The chorus that can be heard from financial planners recommending against buying whole life insurance is deafening. Most strongly recommend that you instead use term life insurance. Not only is term life insurance much less expensive, but you can also duplicate the non-insurance features of a whole life insurance policy yourself for less money and with better results.
That is talking about life insurance for adults; but what about for kids? The pendulum swings back toward whole life insurance when you are talking about obtaining coverage for children.
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The biggest objection to whole life insurance for adults is cost. At any age whole life is much more expensive than term. This is also true when it comes to kids. Whole life will be more expensive than term, however since premiums are so low for kids in general, whole life is well worth taking a close look at.
Because the likelihood of a child dying prematurely is so remote, you can generally purchase a whole life insurance policy on them for just a few dollars per month. Yes, term life insurance will be even less expensive, but at these prices the non-insurance benefits of whole life become more valuable. Term insurance that expires in 20 years will be worthless. Whole life will continue to accumulate benefits for life.
When it comes to kids, the biggest advantage of whole life is that you are locking in the premiums for life at extremely low rates. For example, if you can buy a whole life policy on a three-year-old for $300 per year, the premium will remain fixed for the rest of the child’s life.
Imagine having a whole life insurance policy when you’re 50 that costs no more than it did when you were three! That premium will be significantly cheaper than any term life insurance policy that you will be able to buy for the same amount of coverage at age 50.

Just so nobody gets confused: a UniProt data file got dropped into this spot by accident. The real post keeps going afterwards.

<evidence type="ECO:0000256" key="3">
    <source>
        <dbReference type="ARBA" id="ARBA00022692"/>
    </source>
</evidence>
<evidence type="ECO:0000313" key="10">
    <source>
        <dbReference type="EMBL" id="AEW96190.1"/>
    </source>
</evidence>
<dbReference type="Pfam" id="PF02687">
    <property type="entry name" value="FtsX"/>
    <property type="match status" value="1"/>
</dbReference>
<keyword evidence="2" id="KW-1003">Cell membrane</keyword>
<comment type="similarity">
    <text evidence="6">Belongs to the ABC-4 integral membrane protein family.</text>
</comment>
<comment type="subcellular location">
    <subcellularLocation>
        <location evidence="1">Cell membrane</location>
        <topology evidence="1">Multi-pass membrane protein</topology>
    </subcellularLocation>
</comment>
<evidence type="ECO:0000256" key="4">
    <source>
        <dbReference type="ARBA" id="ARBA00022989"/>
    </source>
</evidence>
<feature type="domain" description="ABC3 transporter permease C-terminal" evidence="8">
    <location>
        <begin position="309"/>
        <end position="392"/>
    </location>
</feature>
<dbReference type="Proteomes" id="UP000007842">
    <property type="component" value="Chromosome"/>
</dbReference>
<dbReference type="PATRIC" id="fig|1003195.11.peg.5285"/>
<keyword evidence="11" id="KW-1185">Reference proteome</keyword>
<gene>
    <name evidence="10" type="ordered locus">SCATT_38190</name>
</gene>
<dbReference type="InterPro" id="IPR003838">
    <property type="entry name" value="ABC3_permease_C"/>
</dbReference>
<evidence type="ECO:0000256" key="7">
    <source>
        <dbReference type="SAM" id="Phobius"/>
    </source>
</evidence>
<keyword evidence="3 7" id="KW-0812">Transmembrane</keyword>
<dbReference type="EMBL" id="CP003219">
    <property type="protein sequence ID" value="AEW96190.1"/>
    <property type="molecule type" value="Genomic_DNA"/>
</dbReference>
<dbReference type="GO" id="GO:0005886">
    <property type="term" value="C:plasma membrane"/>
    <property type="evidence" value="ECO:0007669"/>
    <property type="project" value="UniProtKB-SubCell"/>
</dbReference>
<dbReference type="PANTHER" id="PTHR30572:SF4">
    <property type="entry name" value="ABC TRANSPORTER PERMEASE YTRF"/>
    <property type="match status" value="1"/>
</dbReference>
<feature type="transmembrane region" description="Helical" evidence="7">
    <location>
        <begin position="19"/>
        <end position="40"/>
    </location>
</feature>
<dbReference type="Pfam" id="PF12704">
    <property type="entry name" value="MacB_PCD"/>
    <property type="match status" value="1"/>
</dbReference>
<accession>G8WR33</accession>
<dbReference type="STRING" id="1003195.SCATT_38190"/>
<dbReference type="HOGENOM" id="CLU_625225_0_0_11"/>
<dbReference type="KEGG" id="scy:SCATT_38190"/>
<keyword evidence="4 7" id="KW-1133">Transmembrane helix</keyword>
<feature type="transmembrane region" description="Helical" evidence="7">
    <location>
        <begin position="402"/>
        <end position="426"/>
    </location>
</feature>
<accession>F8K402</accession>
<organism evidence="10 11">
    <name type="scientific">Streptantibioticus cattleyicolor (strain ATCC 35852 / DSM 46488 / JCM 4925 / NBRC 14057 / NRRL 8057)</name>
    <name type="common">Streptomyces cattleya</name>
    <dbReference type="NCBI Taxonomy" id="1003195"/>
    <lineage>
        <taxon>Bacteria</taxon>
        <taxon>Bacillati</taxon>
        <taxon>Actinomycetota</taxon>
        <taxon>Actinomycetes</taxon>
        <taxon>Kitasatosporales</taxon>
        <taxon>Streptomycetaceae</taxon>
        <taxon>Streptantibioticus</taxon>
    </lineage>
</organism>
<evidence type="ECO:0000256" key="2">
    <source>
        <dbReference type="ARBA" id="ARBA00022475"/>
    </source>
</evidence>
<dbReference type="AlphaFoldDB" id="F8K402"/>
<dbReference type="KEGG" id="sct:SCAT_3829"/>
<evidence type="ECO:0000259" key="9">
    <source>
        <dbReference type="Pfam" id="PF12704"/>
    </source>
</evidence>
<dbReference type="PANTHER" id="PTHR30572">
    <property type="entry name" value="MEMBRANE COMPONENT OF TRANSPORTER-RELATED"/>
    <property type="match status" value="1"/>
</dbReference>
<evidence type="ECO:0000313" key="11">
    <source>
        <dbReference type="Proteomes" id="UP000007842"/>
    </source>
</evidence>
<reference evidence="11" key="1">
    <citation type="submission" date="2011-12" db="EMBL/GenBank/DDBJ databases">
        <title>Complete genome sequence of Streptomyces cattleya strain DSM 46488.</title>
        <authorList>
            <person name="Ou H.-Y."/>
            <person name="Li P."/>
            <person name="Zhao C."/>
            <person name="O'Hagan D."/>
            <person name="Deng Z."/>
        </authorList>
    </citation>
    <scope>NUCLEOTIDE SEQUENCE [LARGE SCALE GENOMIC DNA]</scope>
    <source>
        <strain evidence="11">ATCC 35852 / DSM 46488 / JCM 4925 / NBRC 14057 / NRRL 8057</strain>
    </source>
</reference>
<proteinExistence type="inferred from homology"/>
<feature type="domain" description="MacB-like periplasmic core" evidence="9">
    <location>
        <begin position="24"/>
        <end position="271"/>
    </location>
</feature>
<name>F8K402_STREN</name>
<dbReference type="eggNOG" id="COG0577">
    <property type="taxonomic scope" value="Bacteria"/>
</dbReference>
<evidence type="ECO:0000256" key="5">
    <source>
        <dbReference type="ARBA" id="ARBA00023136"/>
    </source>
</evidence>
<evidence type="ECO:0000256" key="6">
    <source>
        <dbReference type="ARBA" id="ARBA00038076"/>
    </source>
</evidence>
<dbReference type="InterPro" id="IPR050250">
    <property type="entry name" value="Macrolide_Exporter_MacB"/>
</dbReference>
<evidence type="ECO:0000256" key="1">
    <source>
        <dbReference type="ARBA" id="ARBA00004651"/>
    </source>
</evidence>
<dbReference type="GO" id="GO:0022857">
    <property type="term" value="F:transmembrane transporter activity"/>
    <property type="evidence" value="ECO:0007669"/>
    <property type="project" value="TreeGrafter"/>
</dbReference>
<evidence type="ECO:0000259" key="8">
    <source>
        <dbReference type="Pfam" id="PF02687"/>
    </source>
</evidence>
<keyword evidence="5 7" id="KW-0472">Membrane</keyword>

This will be an opportunity to purchase a low cost life insurance policy that will enable the child to be covered throughout his life at very little expense. As he gets older and his need for coverage increases, term riders can always be added to increase the coverage.
When it comes to adults, the motto is “buy term and invest the difference”. As an adult you may be fully willing to make your premium payments on a term life insurance policy while also putting money into mutual funds for growth. As a child, that won’t happen for a very long time.
A whole life insurance policy is an excellent passive way for a child to build up savings within a plan that is also providing a life insurance benefit. Cash accumulation and investment value of the policy will continue to grow throughout the child’s life. But by the time the child is old enough to go off to college or to finally enter the adult world, you have an investment asset to help get them started. All that will come about just because you paid the annual whole life insurance premium. It’s an excellent passive way to save money for your child.
Are there other, better ways to do this? Sure, but that might involve maintaining a term policy and investing money periodically into an unrelated mutual fund. For simplicity, you can’t beat a whole life insurance policy for a child. Insurance and investments in one package.
A benefit of the cash accumulation of whole life insurance is the ability to borrow against it. While the child is younger there may be no need to do this, but as he enters adulthood and starts needing things, he can borrow against the policy at low rates. This can be especially important if he needs to borrow money before he’s established an acceptable credit profile.
Naturally, as a parent you don’t want to encourage your child to borrow money, but it is a nice option to have. There may be some future emergency which loan against the life insurance policy would be the best course of action. In addition, an adult child can borrow against the policy without liquidating it entirely. The policy would continue to serve its major purpose of providing life insurance coverage without being disturbed by the loan against it.
Whole life insurance is generally not right for most adults. But when it comes to kids it’s worth a serious look.
What type of life insurance policy do you have for your children?